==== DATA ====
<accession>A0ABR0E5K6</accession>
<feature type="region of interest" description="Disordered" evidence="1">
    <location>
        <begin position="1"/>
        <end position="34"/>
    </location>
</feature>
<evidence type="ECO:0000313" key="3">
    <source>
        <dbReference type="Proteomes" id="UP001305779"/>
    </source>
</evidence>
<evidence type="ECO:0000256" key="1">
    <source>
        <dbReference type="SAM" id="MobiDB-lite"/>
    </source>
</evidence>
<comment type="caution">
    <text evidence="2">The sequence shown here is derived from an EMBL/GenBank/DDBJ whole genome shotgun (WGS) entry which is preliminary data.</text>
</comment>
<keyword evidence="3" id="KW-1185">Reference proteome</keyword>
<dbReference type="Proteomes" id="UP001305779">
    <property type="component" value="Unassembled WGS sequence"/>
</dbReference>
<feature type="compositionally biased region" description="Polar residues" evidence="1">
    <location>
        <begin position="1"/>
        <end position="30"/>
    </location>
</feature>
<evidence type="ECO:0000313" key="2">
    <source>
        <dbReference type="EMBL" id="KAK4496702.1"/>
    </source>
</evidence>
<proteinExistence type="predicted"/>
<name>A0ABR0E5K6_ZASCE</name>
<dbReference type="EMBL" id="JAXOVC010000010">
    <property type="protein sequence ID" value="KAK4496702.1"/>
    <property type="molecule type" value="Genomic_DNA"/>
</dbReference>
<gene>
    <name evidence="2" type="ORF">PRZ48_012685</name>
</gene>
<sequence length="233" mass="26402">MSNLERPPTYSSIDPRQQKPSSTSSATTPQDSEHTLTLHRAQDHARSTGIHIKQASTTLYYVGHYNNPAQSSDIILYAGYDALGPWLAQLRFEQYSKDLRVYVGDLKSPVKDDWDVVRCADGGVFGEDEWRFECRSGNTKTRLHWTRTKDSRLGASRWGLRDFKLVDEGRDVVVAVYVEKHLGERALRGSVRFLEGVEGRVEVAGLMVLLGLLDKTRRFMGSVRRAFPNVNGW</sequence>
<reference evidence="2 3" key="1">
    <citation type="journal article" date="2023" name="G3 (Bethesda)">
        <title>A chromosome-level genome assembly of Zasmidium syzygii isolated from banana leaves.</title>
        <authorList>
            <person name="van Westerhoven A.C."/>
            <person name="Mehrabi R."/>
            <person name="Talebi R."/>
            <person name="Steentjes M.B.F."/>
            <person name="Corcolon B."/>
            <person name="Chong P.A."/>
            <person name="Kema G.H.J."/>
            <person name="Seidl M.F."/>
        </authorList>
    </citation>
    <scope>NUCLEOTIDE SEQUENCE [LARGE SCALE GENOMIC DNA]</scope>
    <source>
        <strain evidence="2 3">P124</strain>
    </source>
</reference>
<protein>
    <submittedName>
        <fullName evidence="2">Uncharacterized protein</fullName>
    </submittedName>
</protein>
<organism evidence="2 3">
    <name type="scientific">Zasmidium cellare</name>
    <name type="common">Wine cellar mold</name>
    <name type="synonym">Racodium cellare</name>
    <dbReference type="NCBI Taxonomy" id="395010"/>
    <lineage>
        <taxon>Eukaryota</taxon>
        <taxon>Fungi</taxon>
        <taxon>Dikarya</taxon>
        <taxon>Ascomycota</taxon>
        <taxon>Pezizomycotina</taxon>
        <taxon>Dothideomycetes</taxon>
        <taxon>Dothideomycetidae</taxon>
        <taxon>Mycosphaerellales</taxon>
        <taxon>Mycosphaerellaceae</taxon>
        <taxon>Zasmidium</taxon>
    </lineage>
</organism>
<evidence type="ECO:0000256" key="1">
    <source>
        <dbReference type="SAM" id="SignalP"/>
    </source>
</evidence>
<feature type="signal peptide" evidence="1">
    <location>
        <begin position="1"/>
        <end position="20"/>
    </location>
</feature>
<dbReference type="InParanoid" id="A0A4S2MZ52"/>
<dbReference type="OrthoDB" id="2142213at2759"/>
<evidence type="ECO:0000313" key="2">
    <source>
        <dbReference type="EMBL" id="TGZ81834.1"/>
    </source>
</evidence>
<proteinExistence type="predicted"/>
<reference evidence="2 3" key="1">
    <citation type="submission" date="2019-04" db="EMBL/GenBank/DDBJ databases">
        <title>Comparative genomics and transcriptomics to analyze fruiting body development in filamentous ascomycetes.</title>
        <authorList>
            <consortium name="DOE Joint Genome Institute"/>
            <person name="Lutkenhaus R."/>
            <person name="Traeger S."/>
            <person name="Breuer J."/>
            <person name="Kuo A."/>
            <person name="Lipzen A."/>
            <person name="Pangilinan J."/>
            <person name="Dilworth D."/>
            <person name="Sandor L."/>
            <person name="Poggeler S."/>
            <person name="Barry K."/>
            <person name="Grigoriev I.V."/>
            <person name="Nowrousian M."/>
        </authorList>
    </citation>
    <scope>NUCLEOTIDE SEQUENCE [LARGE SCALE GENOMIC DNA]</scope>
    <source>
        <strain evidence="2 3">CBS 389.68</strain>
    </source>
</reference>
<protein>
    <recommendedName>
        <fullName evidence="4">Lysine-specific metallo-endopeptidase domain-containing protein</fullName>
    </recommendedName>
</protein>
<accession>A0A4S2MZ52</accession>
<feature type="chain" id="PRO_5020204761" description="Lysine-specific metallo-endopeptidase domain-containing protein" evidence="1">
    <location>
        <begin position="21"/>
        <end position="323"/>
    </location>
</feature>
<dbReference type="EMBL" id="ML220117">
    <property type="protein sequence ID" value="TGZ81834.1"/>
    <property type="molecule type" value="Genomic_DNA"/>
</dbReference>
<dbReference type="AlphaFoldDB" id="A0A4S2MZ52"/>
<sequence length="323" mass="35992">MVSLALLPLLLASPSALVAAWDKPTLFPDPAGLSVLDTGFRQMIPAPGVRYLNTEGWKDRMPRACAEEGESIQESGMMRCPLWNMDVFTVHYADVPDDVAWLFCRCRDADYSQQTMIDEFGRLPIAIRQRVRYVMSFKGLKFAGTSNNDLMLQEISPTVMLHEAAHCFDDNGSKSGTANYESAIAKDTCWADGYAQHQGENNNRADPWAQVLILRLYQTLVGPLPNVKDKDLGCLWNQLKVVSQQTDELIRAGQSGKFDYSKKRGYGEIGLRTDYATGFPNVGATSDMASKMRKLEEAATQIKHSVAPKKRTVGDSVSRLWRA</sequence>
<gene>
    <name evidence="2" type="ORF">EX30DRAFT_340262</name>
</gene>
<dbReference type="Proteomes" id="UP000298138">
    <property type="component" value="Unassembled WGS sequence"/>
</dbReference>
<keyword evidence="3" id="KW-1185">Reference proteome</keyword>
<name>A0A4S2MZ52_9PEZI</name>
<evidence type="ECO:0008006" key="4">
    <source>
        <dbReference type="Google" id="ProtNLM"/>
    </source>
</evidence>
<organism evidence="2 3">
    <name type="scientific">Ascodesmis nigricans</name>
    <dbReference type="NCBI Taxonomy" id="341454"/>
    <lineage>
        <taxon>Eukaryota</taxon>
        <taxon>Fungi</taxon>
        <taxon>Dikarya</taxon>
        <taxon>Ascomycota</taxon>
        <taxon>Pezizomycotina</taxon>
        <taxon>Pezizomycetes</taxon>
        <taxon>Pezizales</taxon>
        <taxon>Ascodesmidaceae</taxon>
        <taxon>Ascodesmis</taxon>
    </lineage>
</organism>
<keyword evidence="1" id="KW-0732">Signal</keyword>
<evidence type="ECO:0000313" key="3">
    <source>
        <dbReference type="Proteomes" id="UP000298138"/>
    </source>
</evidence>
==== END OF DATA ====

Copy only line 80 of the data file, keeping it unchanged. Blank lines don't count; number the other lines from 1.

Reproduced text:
        <taxon>Pezizomycotina</taxon>